Hippokratia 2018, 22(2):91
Milenković SS, Mitković MM
Clinic for Orthopedic surgery and Traumatology, Clinical Centre of Nis, Medical faculty, University of Nis, Nis, Serbia
Key words: Schwannoma, common peroneal nerve
Corresponding author: Sasa Milenkovic, University Orthopedic & Traumatology Clinic Nis, Clinical center Nis, 48 Bul. Dr Zorana Djindjica, 18000, Nis, Serbia, tel: +38163428791, e-mail :
Schwannomas (neurilemomas) are benign tumors of peripheral nerves that originate from Schwann cells. They were first described by the Verocay in 19081. Cases of common peroneal nerve schwannomas are rarely reported in the literature2.
A 41-year-old man presented with intermittent left knee pain of five months duration, and paresthesia of the lower posterolateral, anterolateral leg, and dorsum of the foot of three months duration. He experienced increased pain with passive and active dorsiflexion. Motor function of the deep and superficial peroneal nerves was normal. Physical examination revealed a palpable tumor mass on the posterolateral aspect of his left knee. Therefore, a magnetic resonance imaging (MRI) scan of his left knee was performed, which showed a well-defined tumor mass of the posterolateral aspect of the knee (Figure 1A). The patient underwent surgery under spinal anesthesia with tourniquet use. The tumor was exposed via a lateral surgical approach (Figure 1B) and was excised in toto after careful dissection of the perineurium (Figure 1C). Macroscopic nerve integrity was maintained during the procedure. Postoperatively he suffered no neurological complication. The excised specimen (measuring 3 x 2.5 cm) was sent for histopathology which showed to be benign nerve Schwannoma.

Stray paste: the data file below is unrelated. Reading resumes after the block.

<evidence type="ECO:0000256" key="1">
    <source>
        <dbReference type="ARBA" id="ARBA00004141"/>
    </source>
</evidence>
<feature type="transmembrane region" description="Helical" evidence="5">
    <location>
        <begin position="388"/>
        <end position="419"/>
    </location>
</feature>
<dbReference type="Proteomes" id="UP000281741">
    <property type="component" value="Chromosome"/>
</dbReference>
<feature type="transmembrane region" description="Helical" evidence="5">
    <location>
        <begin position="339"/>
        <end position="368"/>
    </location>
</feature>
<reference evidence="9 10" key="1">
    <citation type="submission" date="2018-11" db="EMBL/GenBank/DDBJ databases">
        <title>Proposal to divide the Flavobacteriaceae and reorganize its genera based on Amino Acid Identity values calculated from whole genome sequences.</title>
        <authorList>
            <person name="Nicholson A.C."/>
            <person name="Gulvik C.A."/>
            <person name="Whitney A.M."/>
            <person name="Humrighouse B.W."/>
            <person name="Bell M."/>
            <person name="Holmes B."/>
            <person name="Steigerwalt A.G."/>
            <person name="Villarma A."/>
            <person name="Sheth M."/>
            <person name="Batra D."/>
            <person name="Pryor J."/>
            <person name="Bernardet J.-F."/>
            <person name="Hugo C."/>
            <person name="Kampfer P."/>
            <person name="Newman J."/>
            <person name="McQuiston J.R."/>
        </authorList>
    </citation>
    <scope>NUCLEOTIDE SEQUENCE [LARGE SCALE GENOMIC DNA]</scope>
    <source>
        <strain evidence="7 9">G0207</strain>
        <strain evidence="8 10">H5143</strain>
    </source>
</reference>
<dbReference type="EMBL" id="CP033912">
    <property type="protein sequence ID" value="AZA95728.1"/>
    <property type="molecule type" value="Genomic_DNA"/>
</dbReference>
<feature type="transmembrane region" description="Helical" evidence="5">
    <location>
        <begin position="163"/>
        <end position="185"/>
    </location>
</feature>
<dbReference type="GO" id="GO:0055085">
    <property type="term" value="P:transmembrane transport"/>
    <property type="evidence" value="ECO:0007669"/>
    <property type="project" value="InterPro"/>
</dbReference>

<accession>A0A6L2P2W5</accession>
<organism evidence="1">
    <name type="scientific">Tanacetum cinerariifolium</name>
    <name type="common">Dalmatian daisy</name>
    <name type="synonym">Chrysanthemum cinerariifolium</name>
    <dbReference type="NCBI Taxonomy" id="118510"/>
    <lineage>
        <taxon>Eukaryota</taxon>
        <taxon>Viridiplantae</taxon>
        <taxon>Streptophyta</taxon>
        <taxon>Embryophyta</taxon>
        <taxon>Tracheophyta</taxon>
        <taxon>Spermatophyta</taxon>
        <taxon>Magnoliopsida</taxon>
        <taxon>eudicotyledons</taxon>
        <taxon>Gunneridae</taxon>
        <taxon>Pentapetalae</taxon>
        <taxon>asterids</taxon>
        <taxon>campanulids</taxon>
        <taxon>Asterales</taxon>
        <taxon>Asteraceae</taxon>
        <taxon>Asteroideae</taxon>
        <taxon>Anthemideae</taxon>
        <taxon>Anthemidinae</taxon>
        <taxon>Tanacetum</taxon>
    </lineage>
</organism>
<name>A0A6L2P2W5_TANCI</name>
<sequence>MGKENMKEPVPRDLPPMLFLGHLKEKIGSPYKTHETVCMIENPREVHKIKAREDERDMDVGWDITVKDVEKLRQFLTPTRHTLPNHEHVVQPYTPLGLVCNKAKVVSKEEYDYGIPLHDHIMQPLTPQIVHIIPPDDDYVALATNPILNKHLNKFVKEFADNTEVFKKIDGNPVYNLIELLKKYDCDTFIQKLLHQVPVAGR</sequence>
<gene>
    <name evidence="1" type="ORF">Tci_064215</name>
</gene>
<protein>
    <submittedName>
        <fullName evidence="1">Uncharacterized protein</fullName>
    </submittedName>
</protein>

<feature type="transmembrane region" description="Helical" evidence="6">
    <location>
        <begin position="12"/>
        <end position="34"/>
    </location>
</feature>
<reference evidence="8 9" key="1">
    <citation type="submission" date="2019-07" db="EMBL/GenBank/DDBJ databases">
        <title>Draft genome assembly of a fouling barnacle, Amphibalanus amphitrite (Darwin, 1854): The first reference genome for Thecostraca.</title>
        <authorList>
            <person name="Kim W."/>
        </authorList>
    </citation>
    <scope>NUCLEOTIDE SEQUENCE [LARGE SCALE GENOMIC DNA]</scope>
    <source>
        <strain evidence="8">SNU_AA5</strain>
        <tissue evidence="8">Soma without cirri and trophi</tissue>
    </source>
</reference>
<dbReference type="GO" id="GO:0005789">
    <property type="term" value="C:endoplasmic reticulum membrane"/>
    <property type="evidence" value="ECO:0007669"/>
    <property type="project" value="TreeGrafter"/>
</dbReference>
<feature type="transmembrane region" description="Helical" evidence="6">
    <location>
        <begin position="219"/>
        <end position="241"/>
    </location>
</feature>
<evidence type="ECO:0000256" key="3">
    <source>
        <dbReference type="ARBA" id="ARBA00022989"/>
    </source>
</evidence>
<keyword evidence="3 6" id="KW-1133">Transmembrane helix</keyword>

Figure 1: A) Sagittal images of magnetic resonance imaging of the left knee of 41-year-old man presenting with intermittent left knee pain, showing a well-defined tumor mass of the posterolateral aspect of the knee; B) Surgical exposure of the common peroneal nerve schwannoma via a lateral surgical approach excision; C) Tumor excision in toto after careful dissection of the perineurium with preservation of the macroscopic nerve integrity.
Schwannomas are the most common benign peripheral nerve sheath tumors with less than one percent chance of malignant transformation. Schwannomas of the peroneal nerve are very rare, and one can find in the literature only a few cases in the last 20 years3. Treatment of these tumors requires surgical excision with careful dissection and preservation of the nerve. Cases of peroneal nerve injury following surgical excision are not uncommon resulting in foot drop and such complications after surgical excision have been described in the literature4,5. Three months after the surgery our patient recovered completely and was able to walk without assistance and his complaints of pain and paresthesia fully resolved.
Conflict of interest
Authors declare no conflict of interest.
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